Although it was over 100 years ago, the ‘Piltdown Man’ saga is still held up as a strong warning not to accept claims of ‘new hominid species‘ without full and proper investigation. The willingness of some experts to readily embrace the hoax which claimed that the missing link had been discovered remains an embarrassment that tends to push people towards caution these days.
And so, when news of the ‘Red Deer Cave People’ emerged in 2012, it was met with a mixture of excitement and scepticism.
Who were the Red Deer Cave People?
According to Darren Curnoe of the University of New South Wales and Professor Ji Xueping of the Yunnan Institute of Cultural Relics and Archaeology, they were a distinct group of cave-dwelling humans who lived in the south China region between 11,500 and 14,500 years ago. They earned their name from the evidence which suggested that huge numbers of red deer had been cooked and eaten within the caves in which the human bones were discovered.
Were they hybrids?
What makes these human remains potentially groundbreaking, according to the researchers, is that they display features that place them in a category of their own. Considering the age of the bones, one would expect them to resemble ‘anatomically modern’ humans – which they do, to an extent. However, the apparent presence of ‘archaic human’ features suggests something far more mysterious. These people had to be either a hybrid human species or even an isolated one, similar to the Neanderthals, existing apart from other human species until the end of the Ice Age in Southwest China.
How old are the Red Deer cave people
Evidence cited by the researchers claimed that radiocarbon dating set the remains at between 14,000 and 11,000 years old, and yet the anatomy suggested that they resembled hominins up to 100,000 years old, anatomically more similar to Homo Habilis or Homo Erectus. If true, this would shake up the world of palaeontology and challenge some long-established theories.
What is the evidence?
In 1979 and 1989, fragments of skull ‘and other human remains’ were discovered inside caves at Longlin and Maludong in China. It wasn’t until 2012, however, that the ‘mystery species’ was announced, with the emphasis place on a partial femur, found at caves in Maludong (along with sections of jawbones, cranial fragments, and teeth).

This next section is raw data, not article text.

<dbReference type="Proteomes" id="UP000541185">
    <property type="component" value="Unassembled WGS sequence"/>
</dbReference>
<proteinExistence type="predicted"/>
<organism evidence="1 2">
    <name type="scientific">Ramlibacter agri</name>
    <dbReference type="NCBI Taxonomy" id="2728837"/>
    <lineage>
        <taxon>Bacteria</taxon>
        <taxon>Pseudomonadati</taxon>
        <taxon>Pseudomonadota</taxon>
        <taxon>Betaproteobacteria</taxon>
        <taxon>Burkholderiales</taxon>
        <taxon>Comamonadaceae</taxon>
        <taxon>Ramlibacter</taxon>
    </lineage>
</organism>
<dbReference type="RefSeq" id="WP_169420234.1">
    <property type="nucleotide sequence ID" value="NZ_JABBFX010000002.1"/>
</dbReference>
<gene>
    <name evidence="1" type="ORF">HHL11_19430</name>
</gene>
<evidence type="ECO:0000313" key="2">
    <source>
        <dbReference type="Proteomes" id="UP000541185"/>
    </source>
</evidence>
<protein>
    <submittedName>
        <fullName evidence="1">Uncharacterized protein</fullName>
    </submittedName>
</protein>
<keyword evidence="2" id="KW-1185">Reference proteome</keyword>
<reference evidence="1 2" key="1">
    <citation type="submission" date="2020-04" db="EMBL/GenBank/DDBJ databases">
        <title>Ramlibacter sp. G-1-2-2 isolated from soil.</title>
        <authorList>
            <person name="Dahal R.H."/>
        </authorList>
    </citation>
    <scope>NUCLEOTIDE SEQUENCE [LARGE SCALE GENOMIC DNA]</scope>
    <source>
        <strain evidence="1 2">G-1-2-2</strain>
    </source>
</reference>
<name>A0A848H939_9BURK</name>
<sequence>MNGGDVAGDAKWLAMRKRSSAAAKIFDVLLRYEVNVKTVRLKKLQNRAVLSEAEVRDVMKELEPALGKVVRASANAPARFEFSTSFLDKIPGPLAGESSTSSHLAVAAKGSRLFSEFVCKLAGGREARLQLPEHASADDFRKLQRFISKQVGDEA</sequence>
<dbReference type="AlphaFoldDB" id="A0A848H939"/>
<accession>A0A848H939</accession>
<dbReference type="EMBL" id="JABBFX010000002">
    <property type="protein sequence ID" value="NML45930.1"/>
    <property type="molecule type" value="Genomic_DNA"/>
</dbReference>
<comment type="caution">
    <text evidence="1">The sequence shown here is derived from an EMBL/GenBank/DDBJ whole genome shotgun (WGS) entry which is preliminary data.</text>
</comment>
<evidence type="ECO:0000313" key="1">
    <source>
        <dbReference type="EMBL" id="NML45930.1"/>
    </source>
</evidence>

Hunters with tools
The presence of an enormous amount of butchered deer bones (from a species now extinct), along with stone tools, suggested that these people were hunters. Based on the size and shape of the skull fragments – representing three or four individuals – the Red Deer Cave People had flattened faces with a broad nose. Their skulls were thick, with a rounded braincase and prominent brow. Their jaws jutted outwards, but with a small chin, and their molar teeth were large. An average body weight of about 50kg has been tentatively suggested, along with the possibility that they had brains of a ‘moderate size’. All of these features would be common in a species far older than the radiocarbon dating allows for.
This evidence places them in a similar category as Homo Floresiensis – otherwise known as ‘the Hobbit’ – which is potentially another distinct human species, though this has been disputed and debated since its announcement in 2004.
Controversy and scepticism
The main problem that most scholars and experts have with the evidence is that it largely hinges on one bone; a partial femur. To hang an entire theory that flies in the face of accepted wisdom and convention on a fragment of bone seems a bold and risky strategy. Admittedly, other bone fragments were discovered – mostly from a different site – but once again the evidence is slim. Curnoe himself confesses this and accepts that many colleagues are finding his proposals difficult to accept. He also points out, however, that most anthropologists and archaeologists (though not all) have come to accept that Homo Floresiensis (mentioned above) is, in fact, a new human species outside of the traditionally accepted fossil record.
Lack of DNA evidence
One fact that forces experts to reserve their judgement is the lack of DNA evidence. Attempts to extract aDNA (ancient DNA) samples have so far proved unsuccessful, This is no surprise, as the process is a difficult one, but doing so would be a boon to Curnoe and his team in supporting his bold theory.
In contrast, there are those who cast doubt on the entire project. For example, Professor Maciej Henneberg has suggested that the femur in question possibly belongs to a deer, and has been misidentified due to the level of decay and degradation.
Whilst the evidence, on the face of it, seems slim, Darren Curnoe deserves respect for his ambition and determination. As he rightly points out, the fossil record is almost entirely based on finds from Africa and Europe, and as such cannot be representative of a world view. In past times, little attention was paid to sites outside of these places with a view to discovering more about our origins. As more work is undertaken in East Asia, it is possible that more weight will be thrown to support Curnoe’s theory. In fact, there are hints that this is already happening; researchers from the Russian Academy of Science in Siberia discovered similar remains, possibly including Neanderthals, at Denisova Cave, except that these were perhaps 30-40,000 years older.
While it is difficult to state with any degree of certainty at the moment that the Red Deer Cave People are a ‘new species of human’, work will undoubtedly continue in an attempt to provide definitive answers. At the moment, the generally accepted theory is that they are hybrid species who interacted and bred with anatomically modern humans.
And whatever the outcome, we welcome the opportunity to learn more about our ancestry and history as a species.